There is some promising news to report from the state of Utah. Sen. Al Jackson, R-Highland, is proposing a modest change to the laws concerning child abuse that would eliminate neglect as a reason the state could remove a child from a home.
The proposed bill, SB 261, would eliminate a provision in which a parent “does not adequately provide for a child’s welfare” as justification for the removal of a child. The law, as it currently exists, begins with some reasonable presuppositions:
A fundamentally fair process must be provided to parents if the state moves to challenge or interfere with parental rights. A governmental entity must support any actions or allegations made in opposition to the rights and desires of a parent regarding the parent’s children by sufficient evidence to satisfy a parent’s constitutional entitlement to heightened protection against government interference with the parent’s fundamental rights and liberty interests.
The fundamental liberty interest of a parent concerning the care, custody, and management of the parent’s children is recognized, protected, and does not cease to exist simply because a parent may fail to be a model parent or because the parent’s child is placed in the temporary custody of the state. At all times, a parent retains a vital interest in preventing the irretrievable destruction of family life. Prior to an adjudication of unfitness, government action in relation to parents and their children may not exceed the least restrictive means or alternatives available to accomplish a compelling state interest. Until the state proves parental unfitness, the child and the child’s parents share a vital interest in preventing erroneous termination of their natural relationship and the state cannot presume that a child and the child’s parents are adversaries.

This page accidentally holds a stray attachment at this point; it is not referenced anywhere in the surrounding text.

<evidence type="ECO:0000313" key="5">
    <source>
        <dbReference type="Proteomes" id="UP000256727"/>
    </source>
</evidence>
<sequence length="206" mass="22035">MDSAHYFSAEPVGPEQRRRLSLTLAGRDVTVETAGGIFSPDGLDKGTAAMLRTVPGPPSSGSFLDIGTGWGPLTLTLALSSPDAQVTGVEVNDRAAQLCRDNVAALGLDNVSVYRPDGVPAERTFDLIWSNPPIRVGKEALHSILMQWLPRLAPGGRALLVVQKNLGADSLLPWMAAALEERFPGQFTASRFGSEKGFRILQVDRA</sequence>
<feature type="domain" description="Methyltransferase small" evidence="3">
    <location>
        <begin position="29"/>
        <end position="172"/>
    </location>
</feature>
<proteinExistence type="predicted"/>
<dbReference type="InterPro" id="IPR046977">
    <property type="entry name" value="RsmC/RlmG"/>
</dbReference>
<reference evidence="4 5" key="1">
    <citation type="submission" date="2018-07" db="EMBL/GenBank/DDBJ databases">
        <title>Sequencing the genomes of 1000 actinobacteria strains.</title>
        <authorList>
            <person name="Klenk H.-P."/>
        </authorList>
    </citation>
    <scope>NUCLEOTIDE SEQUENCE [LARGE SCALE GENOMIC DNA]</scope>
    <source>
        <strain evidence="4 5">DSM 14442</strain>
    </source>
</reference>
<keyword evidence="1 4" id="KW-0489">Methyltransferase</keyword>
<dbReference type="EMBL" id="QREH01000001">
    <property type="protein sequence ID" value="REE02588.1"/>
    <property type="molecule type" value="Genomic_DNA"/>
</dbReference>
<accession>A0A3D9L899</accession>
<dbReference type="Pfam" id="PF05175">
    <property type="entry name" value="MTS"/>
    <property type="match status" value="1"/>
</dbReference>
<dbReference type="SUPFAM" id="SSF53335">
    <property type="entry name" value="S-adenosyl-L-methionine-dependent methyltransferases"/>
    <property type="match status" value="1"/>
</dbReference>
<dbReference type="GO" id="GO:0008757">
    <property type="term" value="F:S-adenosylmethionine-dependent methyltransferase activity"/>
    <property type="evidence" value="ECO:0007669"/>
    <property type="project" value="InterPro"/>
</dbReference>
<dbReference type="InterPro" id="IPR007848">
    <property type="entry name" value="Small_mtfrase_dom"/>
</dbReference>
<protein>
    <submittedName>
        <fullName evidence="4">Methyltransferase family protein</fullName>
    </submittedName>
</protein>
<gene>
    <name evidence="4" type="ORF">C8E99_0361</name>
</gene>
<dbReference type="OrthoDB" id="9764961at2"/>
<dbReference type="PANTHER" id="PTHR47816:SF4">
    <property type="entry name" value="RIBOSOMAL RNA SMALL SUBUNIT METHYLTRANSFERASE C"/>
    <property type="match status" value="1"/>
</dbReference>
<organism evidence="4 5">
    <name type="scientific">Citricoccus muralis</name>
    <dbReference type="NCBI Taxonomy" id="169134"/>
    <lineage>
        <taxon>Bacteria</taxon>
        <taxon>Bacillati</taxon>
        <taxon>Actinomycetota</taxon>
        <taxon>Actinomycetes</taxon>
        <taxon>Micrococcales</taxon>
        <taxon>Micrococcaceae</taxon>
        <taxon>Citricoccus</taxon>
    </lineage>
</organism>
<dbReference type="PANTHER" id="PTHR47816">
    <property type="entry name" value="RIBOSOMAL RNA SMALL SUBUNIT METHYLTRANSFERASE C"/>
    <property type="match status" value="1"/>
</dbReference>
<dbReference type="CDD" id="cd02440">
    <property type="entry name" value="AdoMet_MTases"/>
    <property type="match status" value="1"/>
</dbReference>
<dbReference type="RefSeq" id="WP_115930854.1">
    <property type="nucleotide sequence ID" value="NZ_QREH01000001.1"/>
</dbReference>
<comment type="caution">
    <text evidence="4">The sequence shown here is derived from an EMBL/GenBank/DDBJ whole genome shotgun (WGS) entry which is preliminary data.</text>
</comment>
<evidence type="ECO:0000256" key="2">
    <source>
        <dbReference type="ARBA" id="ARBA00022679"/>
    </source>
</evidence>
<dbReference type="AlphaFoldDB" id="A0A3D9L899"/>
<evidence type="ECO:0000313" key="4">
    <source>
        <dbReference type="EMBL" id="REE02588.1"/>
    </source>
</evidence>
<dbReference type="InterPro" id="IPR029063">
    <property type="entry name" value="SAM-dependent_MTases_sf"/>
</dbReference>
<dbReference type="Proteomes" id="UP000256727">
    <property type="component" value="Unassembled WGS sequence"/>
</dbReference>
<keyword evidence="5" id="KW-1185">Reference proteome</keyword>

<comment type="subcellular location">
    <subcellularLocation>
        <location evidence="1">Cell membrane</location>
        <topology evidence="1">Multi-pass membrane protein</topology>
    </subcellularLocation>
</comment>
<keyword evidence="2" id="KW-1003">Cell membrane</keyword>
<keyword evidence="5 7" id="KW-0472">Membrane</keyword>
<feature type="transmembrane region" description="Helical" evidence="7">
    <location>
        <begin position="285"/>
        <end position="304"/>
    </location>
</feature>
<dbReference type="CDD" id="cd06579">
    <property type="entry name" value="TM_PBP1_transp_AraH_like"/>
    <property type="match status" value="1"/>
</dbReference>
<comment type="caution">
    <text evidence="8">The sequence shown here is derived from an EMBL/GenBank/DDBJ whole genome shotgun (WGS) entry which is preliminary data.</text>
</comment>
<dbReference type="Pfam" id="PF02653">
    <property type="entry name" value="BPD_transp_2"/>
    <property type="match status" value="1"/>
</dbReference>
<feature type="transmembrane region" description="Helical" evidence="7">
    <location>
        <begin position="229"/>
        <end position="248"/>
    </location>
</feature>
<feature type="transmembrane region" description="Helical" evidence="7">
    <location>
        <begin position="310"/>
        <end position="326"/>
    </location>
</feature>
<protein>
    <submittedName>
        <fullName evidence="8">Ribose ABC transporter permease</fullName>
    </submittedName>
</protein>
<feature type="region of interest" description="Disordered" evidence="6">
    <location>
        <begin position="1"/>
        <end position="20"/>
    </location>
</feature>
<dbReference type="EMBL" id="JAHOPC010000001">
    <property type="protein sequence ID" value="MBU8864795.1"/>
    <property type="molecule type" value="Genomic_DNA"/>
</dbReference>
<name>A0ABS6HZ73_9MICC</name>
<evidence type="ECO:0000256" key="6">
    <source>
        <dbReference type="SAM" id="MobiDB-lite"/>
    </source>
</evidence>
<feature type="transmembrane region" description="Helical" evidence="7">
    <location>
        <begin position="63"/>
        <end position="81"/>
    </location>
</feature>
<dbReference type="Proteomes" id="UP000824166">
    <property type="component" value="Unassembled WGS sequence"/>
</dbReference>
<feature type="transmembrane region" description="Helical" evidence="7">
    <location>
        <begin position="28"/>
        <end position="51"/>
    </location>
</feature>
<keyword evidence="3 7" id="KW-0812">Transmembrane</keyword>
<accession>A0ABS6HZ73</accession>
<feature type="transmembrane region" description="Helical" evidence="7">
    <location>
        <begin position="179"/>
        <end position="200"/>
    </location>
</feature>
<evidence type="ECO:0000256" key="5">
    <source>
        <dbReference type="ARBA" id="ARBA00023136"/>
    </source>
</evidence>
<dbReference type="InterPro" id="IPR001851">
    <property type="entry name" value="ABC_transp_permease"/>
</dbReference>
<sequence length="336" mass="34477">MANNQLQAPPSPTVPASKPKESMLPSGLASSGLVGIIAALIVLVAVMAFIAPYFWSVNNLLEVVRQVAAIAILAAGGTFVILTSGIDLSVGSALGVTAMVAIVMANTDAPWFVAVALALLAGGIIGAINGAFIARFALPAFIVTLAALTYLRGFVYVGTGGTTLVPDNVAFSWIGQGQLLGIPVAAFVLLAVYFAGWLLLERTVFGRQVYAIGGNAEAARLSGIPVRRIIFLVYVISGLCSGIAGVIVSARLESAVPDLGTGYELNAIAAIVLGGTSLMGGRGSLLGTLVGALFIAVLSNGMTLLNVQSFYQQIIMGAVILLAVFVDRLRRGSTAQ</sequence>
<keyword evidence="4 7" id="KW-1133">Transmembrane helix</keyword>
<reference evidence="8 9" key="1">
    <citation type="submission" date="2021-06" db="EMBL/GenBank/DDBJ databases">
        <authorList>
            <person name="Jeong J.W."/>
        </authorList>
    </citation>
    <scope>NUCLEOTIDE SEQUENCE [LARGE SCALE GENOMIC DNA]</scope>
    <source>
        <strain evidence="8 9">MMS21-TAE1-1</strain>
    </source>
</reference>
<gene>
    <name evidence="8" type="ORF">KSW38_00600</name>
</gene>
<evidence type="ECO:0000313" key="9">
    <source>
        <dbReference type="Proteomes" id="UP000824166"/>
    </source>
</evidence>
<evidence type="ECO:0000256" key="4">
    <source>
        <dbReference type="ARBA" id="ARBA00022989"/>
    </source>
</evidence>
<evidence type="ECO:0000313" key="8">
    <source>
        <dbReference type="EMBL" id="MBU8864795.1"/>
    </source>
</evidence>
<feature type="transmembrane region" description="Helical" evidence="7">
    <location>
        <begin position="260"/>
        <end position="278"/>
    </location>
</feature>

It is in the best interest and welfare of a child to be raised under the care and supervision of the child’s natural parents. A child’s need for a normal family life in a permanent home, and for positive, nurturing family relationships is usually best met by the child’s natural parents. Additionally, the integrity of the family unit and the right of parents to conceive and raise their children are constitutionally protected. The right of a fit, competent parent to raise the parent’s child without undue government interference is a fundamental liberty interest that has long been protected by the laws and Constitution and is a fundamental public policy of this state.
From there, however, the laws as currently written grant broad and sweeping powers to child protection agencies, who routinely overlook the spirit and intent of the legislation under which they conduct business.
The modification being proposed would simply strike a few lines from the existing legislation.
Hat’s off to Senator Alvin Jackson for his thoughtful submission. Let’s just hope that his proposal manages to gain some traction, as the bill will need all the help that it can get with so many system “stakeholders” bound to come out of the woodwork lobbying against it.